There seem to be two different algorithms for comparing three or more survival curves using the logrank test.

Algorithm A. Found in books by Altman and Machin. Computed by GraphPad Prism. This method uses an algorithm that is easy to understand, computing chi-square from the discrepancy between observed and expected numbers of deaths (with df=# of groups minus 1). Basically:

`Chi2 = SumForAllCurves[(Oi - Ei)^2 / Ei] `

Algorithm B. Computed by SAS and SPSS and NCSS. Also computes chi-square (also with df=# groups minus 1), but using a more complicated equation. Basically:

` Chi2 = U'*(V^-1)*U, where U, V - vector and covariance matrix defined at p.6 of the same pdf `

Here are sample data as an Excel file.

Method A computes chi-square = 4.094; df = 2; P = 0.1291

Method B computes chi-square = 4.844; df = 2; P = 0.0888

Why the difference? Is one a simplification? Do they make different assumptions? Is one outmoded? (Note that both are variations of the logrank method that gives equal weight to deaths at any time. You can get different results by weighting deaths differently using Gehan-Wilcoxon, or Tarone-Ware or Peto-Peto…, but those choices don't explain the distinction I've seen.)

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#### Best Answer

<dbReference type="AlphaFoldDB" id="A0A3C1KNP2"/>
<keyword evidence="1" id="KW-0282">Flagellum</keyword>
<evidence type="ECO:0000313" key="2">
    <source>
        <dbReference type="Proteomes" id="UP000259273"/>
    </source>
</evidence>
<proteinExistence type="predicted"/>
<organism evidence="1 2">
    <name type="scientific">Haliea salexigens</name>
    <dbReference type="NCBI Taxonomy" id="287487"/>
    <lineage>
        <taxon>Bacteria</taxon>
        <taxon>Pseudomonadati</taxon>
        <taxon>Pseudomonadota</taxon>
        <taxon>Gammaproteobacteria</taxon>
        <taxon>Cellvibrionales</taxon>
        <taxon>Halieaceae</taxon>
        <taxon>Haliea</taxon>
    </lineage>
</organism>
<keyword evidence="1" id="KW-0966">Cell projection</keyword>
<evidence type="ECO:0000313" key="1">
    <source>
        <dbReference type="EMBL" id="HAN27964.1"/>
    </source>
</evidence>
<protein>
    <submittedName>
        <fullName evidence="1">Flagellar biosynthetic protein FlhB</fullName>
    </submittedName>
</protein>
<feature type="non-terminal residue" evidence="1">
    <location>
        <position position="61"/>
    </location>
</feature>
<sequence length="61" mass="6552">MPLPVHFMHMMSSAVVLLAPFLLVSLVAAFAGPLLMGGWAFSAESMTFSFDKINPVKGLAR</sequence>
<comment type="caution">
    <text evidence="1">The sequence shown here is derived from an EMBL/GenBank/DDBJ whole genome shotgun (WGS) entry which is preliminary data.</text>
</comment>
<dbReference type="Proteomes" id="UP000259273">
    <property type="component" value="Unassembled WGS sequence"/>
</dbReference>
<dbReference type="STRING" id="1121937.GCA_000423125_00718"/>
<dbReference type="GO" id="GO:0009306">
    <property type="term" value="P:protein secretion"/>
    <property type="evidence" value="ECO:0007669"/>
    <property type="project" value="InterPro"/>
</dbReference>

As far as I know, the simpler formula is known to be a conservative approximation of the more complicated version. In the classical Cox and Oakes "Analysis of Survival Data" book, chapter 7.7 describes the derivation of the log-rank test as a score test in the two-sample case, and shows how the simpler formula corresponds to using a different (larger) estimator of the information matrix. I assume that this argument would generalize to more than two samples.

If you want to see the derivation of the longer formula, it is quite straightforward, and is written out, for example, in the Klein and Moeschberger "Survival Analysis" textbook.

In summary, there is no doubt that the more complicated formula is the "correct" one, but is approximated by the easier-to-understand and compute-by-hand simpler formula.

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